Wind farms an audible annoyanceby Margo White
Researchers are studying what makes wind farms so annoying in the hope that more acceptable designs will result.
Whether the noise generated by wind farms is unreasonably intrusive is a moot point and has been for some time. Which is why engineers at the University of Adelaide are researching the specific character of the sound of the modern wind farm.
“More understanding is needed,” says Con Doolan, the engineer leading the study at the University’s School of Mechanical Engineering. “So many people have talked to us, and there are a lot of people who are annoyed by the noise, so there is something in it. And we’d like to get to the bottom of it, and then control it.”
Sound is a complicated business; the way people respond to it invariably involves a number of subjective factors, such as the level of background noise, their attitude toward the source of the sound and even what they’re capable of hearing.
A few years ago The Hum, a mysterious low-frequency sound, kept some residents of Auckland’s North Shore awake at night. Researchers at Massey University never did identify the source, but they managed to record a sound that was probably industrial, which some could hear and others couldn’t. Those who could were driven to despair. (Similar Hums have bothered people in towns around the world throughout recent history.)
Some studies, by both physicians and acoustic engineers, have reported on wind-turbine noise problems, such as sleep deprivation, headaches, dizziness, anxiety and vertigo. Some have called this wind turbine syndrome, but a comprehensive study published in 2009 by researchers commissioned by the Canadian Wind Energy Association and American Wind Energy Association concluded it didn’t exist, that wind turbines do not make people sick. They acknowledged that some people were stressed out by the “swishing” sound the turbines often make, but argued that all sorts of sounds can annoy people and “annoyance is not a disease”.
But annoyance is not pleasant, either, and as Doolan notes, studies in Europe have also shown the noise that wind farms generate is often considered more annoying than other industrial noises. Wind farms may generate less noise than normal road traffic or the average office, but it’s less about the loudness of the sound and more about its idiosyncratic character. “People complain about hearing an endless train, a pole-driving noise … It’s like a hissing noise that goes up and down in volume – it’s an amplitude-modulated broadband noise. This is what we think makes it so annoying. A constant hiss you could get used to.”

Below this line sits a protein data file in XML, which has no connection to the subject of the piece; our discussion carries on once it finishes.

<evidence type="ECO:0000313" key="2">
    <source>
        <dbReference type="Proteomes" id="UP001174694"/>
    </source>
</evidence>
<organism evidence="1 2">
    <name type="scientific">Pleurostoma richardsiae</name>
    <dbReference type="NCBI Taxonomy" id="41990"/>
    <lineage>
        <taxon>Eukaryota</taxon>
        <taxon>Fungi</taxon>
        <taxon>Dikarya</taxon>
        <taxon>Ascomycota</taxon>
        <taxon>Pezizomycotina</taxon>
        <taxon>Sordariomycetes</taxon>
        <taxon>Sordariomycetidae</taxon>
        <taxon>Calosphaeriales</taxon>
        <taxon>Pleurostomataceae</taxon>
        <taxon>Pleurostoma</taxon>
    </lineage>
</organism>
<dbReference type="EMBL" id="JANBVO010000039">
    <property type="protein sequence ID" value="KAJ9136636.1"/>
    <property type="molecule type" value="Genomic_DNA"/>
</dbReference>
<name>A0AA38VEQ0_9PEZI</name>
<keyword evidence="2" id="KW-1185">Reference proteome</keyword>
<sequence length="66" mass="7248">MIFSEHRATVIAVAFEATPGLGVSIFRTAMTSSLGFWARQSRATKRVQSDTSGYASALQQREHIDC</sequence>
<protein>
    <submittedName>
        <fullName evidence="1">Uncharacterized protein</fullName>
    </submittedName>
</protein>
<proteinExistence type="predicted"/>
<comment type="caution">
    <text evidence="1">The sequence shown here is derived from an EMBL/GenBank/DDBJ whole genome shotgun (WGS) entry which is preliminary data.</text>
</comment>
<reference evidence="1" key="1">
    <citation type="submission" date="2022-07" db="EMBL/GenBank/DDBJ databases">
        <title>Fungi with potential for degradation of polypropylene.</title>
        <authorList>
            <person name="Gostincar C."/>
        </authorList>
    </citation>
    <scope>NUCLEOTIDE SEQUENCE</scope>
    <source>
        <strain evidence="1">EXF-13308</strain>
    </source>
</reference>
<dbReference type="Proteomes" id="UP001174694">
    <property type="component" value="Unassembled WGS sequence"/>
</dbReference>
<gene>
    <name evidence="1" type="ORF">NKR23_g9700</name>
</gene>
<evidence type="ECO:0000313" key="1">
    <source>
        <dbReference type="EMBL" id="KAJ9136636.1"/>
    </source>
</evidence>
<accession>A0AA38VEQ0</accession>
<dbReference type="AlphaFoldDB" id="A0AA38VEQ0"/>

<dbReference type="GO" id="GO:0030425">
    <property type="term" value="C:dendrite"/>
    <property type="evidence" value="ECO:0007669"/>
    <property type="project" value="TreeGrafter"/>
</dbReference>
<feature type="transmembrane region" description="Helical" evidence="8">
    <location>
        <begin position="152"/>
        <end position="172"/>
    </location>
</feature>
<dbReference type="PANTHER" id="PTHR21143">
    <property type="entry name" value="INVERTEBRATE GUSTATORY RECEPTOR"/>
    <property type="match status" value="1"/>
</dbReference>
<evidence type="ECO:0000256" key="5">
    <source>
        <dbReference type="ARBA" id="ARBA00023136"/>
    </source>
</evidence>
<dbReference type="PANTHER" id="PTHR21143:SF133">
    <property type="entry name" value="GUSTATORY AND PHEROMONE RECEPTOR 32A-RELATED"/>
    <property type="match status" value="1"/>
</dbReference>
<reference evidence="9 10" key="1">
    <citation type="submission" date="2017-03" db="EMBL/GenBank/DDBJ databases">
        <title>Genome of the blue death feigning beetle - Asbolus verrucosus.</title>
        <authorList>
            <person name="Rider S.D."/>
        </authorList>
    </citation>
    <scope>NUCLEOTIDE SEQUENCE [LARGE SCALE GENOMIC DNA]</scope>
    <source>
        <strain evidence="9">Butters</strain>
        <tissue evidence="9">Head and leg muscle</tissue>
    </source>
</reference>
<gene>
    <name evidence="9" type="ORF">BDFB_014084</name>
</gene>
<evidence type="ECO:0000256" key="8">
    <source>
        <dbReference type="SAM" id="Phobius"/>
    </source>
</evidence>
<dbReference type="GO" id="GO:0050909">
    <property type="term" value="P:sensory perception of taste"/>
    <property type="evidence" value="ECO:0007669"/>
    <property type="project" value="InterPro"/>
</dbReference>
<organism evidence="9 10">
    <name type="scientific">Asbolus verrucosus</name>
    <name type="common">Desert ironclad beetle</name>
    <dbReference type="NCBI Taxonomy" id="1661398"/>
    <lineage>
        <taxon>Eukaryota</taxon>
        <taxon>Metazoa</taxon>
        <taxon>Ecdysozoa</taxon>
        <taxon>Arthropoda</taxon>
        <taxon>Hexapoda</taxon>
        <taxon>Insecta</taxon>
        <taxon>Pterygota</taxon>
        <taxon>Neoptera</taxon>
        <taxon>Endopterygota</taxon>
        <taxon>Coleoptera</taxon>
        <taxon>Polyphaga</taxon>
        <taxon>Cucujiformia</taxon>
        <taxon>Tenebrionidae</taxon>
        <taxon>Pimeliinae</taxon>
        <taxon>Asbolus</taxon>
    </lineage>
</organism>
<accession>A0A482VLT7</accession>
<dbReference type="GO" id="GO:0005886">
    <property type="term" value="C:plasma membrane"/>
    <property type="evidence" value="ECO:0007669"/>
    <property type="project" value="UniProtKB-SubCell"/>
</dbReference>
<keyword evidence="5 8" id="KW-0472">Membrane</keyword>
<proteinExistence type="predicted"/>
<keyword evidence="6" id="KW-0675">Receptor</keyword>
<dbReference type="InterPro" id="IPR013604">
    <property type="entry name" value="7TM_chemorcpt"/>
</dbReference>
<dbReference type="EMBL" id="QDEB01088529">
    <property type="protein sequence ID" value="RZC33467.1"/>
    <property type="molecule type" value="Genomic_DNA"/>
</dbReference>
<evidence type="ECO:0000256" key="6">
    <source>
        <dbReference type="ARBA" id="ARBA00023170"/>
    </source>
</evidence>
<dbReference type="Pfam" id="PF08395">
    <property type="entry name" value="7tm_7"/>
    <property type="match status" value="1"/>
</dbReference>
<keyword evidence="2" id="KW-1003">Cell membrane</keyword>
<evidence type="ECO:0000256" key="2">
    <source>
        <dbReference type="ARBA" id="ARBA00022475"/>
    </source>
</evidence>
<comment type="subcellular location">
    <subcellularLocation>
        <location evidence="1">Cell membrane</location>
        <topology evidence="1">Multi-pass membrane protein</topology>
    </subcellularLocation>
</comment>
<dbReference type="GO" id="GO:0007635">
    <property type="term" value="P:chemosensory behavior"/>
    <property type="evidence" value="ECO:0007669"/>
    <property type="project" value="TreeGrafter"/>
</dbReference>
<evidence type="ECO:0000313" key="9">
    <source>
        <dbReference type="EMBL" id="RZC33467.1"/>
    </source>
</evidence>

It could be something to do with the shape of the blade: as the turbulent air flows over the blade’s sharp edge, sound is radiated extremely efficiently, and all in one direction. “So someone living at the base might not have a problem, but 2km away, it might be keeping them awake at night.”
It could be something to do with the way the blade interacts with its tower, or the wind farm’s terrain, or the effect of having many wind turbines interacting together; most research on the sound of a wind turbines has focused on single turbines, rather than the sound of several dozen rotating in unison. “And this might require a really simple solution, like slowing some down and making them less synchronised.”
To take complaints about the sound of wind farms seriously is not to undermine the virtue of wind farms as a clean source of energy. But once we better understand what can make wind farms so acoustically annoying, we can develop less acoustically annoying solutions. “We have some ideas about controlling it, but first we need to pinpoint exactly what noise-generating mechanisms are the most dominant.”
But will people who never wanted wind turbines in their midst always find something to complain about? “There probably is an element of that. But there are also people who have welcomed wind turbines into their communities, and who have now had to move out of their homes.”
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